Organizational responses to the increasingly varied composition of the workplace — including women; racial, ethnic or religious minorities; gays and lesbians — have engendered a complex mix of reactions. While the best of these initiatives address the entire human resources system —recruitment, promotion, compensation, training and support groups — tensions in the society at large can spill over and escalate, even in the most well-intentioned workplace. They can trigger critical economic and social repercussions as well as value-based conflicts among some employees and customers. In 1997, for example, the Southern Baptist Convention (SBC), in its annual convention in Dallas, implemented a boycott of the Walt Disney Co. The boycott accused Disney of “increasingly promoting immoral ideologies.” Included in these offenses was Disney’s policy of offering insurance benefits to partners of gay and lesbian employees.
Recent developments in social identity theory help explain how social identity conflict manifests itself in and affects the workplace. In the June 2003 issue of Social Psychology Quarterly, Kay Deaux and Daniela Martin argue that individuals who are not content with the status of their identity network may work either to raise the status of that group or seek alternatives with higher status. The authors suggest that individuals seeking alternative networks or social identities may be distressed by organizational efforts such as affirmative action, which place emphasis on bolstering the very categories that the individuals are attempting to replace. Therefore, in an attempt to address the needs of a group of people, organizations may overlook the fact that individuals differ widely in how much they identify with a given race, ethnic background or gender. For every woman or Hispanic or African-American employee who might be delighted by a new leadership program designed specifically for his or her group, another employee of the same group might be offended.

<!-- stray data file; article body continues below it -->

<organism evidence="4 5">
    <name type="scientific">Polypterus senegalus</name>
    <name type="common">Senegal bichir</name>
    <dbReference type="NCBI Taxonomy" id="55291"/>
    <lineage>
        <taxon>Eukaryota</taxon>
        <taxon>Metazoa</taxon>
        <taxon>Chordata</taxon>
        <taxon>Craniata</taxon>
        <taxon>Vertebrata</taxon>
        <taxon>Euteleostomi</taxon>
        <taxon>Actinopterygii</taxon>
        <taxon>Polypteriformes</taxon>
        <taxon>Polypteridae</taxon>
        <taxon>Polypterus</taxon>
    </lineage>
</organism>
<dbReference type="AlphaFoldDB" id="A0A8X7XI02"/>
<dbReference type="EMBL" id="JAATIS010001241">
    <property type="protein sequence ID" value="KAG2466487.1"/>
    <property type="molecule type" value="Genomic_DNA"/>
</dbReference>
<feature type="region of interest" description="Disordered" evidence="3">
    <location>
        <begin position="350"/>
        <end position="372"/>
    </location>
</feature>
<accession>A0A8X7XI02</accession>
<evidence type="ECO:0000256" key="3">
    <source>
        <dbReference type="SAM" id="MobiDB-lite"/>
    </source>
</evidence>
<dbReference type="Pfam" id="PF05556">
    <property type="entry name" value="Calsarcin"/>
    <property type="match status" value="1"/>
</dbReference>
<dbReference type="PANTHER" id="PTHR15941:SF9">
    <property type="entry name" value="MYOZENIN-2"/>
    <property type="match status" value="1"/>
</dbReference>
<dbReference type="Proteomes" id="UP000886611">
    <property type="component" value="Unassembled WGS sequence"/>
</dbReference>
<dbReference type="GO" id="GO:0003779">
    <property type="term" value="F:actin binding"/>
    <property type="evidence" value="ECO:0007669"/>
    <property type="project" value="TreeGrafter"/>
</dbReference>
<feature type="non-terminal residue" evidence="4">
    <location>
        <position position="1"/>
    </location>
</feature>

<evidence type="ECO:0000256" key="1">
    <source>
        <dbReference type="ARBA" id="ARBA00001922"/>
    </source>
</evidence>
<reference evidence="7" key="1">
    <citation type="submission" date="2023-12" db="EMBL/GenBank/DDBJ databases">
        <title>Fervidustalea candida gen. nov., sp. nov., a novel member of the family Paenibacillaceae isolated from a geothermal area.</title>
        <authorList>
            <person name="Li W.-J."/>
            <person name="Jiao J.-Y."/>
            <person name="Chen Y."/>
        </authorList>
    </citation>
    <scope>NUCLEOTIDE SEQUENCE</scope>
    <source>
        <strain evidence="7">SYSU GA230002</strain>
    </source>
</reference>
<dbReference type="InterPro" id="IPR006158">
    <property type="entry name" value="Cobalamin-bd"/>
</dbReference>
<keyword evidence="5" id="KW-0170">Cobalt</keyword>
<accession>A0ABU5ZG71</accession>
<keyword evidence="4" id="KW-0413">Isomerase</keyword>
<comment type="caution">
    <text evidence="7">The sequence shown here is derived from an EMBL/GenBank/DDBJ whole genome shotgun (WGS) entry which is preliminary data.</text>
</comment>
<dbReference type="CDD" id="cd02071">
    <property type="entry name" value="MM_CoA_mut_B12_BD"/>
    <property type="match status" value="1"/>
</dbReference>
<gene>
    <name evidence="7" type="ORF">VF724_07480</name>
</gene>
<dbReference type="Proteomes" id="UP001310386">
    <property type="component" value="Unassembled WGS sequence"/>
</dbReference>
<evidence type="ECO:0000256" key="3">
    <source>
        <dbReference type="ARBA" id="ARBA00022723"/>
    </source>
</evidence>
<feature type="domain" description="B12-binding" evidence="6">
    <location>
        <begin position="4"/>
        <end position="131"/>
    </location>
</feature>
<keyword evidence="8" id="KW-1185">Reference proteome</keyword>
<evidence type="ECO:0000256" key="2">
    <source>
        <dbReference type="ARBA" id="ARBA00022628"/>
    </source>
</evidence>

Another stream of research on social identity conflict grapples with the multiple identities that individuals can hold —and the context in which one identity takes precedence over another. In the March 2003 issue of Group and Organizational Management, Karen L. Proudford and Kenwyn K. Smith analyze two business cases of social identity conflict in a large financial institution. The cases illustrate that, in any given organizational interaction, each player will represent multiple identities (relating, for example, to their function, position in the hierarchy, gender or ethnicity).